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// C++ program to convert a decimal
// number to binary number

#include <iostream>
using namespace std;

// function to convert decimal to binary
void decToBinary(int n)
{
    // array to store binary number
    int binaryNum[1000];

    // counter for binary array
    int i = 0;
    while (n > 0) {

        // storing remainder in binary array
        binaryNum[i] = n % 2;
        n = n / 2;
        i++;
    }

    // printing binary array in reverse order
    for (int j = i - 1; j >= 0; j--)
        cout << binaryNum[j];
}

// Driver program to test above function
int main()
{
    int n = 2;
    decToBinary(n);
    return 0;
}

I was wondering how the coversion can be in 8 bits. Because if you put 2, the answer will be 10, but i want to implement it so it can become 00000010

  • oops,, thats an accident sorry. – 300SRT Jan 15 '18 at 18:54
  • I was wondering how the coversion can be in 8 bits. Are you interested in exactly 8 bits or multiples of 8 bits? – R Sahu Jan 15 '18 at 18:57
  • Yes, as in all the decimal numbers must be converted to 8 bits. – 300SRT Jan 15 '18 at 18:59
  • Just mentioning, you don't need 1000 ints to store a conversion result. As long as your parameter is an int, you should never need more than CHAR_BIT * sizeof(int), which ends up equaling 32 on x86. – cHao Jan 15 '18 at 18:59
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If you assume that the input number fits into 8 bits, you can change printing code to:

for (int j = 7; j >= 0; j--)
   cout << binaryNum[j];

If you want to be able to print all numbers with multiples of 8 bits, you can change that to:

int bits = 8;
if ( i > 8 )
   bits = 8*((i + 7)/8);


for (int j = bits-1; j >= 0; j--)
   cout << binaryNum[j];

Also, make sure to zero-initialize the array to avoid undefined behavior.

int binaryNum[1000] = {};

A working example:

// C++ program to convert a decimal
// number to binary number

#include <iostream>
using namespace std;

// function to convert decimal to binary
void decToBinary(int n)
{
    // array to store binary number
    int binaryNum[1000] = {};

    // counter for binary array
    int i = 0;
    while (n > 0) {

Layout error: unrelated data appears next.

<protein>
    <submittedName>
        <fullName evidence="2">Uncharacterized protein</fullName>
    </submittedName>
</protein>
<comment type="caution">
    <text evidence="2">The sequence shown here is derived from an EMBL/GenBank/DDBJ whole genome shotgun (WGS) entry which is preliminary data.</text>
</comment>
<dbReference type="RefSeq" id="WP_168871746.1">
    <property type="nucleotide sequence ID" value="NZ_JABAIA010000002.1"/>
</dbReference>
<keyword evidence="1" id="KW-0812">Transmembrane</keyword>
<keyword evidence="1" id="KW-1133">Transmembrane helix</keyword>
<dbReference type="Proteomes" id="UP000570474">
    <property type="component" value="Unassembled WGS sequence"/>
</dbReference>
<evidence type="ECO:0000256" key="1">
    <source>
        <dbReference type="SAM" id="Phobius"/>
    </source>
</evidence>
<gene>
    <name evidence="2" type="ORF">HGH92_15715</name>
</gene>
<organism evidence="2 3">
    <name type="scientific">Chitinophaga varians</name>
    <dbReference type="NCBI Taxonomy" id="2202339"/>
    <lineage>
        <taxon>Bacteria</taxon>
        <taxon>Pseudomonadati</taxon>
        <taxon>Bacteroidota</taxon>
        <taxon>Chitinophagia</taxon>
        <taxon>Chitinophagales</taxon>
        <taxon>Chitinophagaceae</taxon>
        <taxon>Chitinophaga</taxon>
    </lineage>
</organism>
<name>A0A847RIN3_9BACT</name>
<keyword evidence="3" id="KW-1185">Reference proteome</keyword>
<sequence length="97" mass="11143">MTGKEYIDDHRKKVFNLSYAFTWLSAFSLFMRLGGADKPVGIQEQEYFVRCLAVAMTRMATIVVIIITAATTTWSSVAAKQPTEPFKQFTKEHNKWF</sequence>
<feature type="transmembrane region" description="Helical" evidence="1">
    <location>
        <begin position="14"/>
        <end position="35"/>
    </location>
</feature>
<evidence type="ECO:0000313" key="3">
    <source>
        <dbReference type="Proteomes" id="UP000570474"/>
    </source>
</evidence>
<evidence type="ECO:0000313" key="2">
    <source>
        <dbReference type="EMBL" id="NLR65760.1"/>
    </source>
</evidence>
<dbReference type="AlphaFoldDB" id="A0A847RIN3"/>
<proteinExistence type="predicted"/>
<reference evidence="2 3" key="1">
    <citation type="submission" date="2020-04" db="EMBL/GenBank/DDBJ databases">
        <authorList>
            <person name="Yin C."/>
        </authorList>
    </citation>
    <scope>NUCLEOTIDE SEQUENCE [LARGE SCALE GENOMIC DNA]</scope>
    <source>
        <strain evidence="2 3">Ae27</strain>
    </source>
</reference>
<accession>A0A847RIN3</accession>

// storing remainder in binary array
        binaryNum[i] = n % 2;
        n = n / 2;
        i++;
    }

    // printing binary array in reverse order
    int bits = 8;
    if ( i > 8 )
       bits = 8*((i + 7)/8);

    for (int j = bits-1; j >= 0; j--)
       cout << binaryNum[j];

    cout << endl;
}

// Driver program to test above function
int main()
{
    int n = 2;
    decToBinary(n);
    decToBinary(3200);
    decToBinary(3200000);
    return 0;
}

and its output:

00000010
0000110010000000
001100001101010000000000
  • I like this answer alot mainly because you didnt use a library and it makes more sense, but can you explain the bits = 8*((i + 7)/8); Like why are we using that formula when bits is greater than 8 – 300SRT Jan 16 '18 at 3:11
  • @300SRT, if 9 <= i < 16, bits needs to be 16. If 17 <= i <= 24, bits needs to be 24. If 25 <= i <=32, bits needs to be 32. That formula does the trick. – R Sahu Jan 16 '18 at 3:14
  • ahhh okay i see what you did there, now it makes sense. – 300SRT Jan 16 '18 at 21:25
2

Since this is marked C++, would this work for you?

#include <iostream>
#include <bitset>

int main(int argc, char *argv[])
{
    std::bitset<8> bits(2);

    std::cout << bits << "\n";

    return 0;
}
  • how can i implement it in the program? – 300SRT Jan 15 '18 at 19:04
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You could use a lookup table:

static const char conversion_table[] =
{
  "00000000", "00000001", "00000010", "00000011",
  "00000100", "00000101", "00000110", "00000111",
//...
  "11111100", "11111101", "11111110", "11111111",
};

std::string result = conversion_table[24];
std::cout << "Decimal 24 in binary: " << result << std::endl;

A lookup table is very fast.

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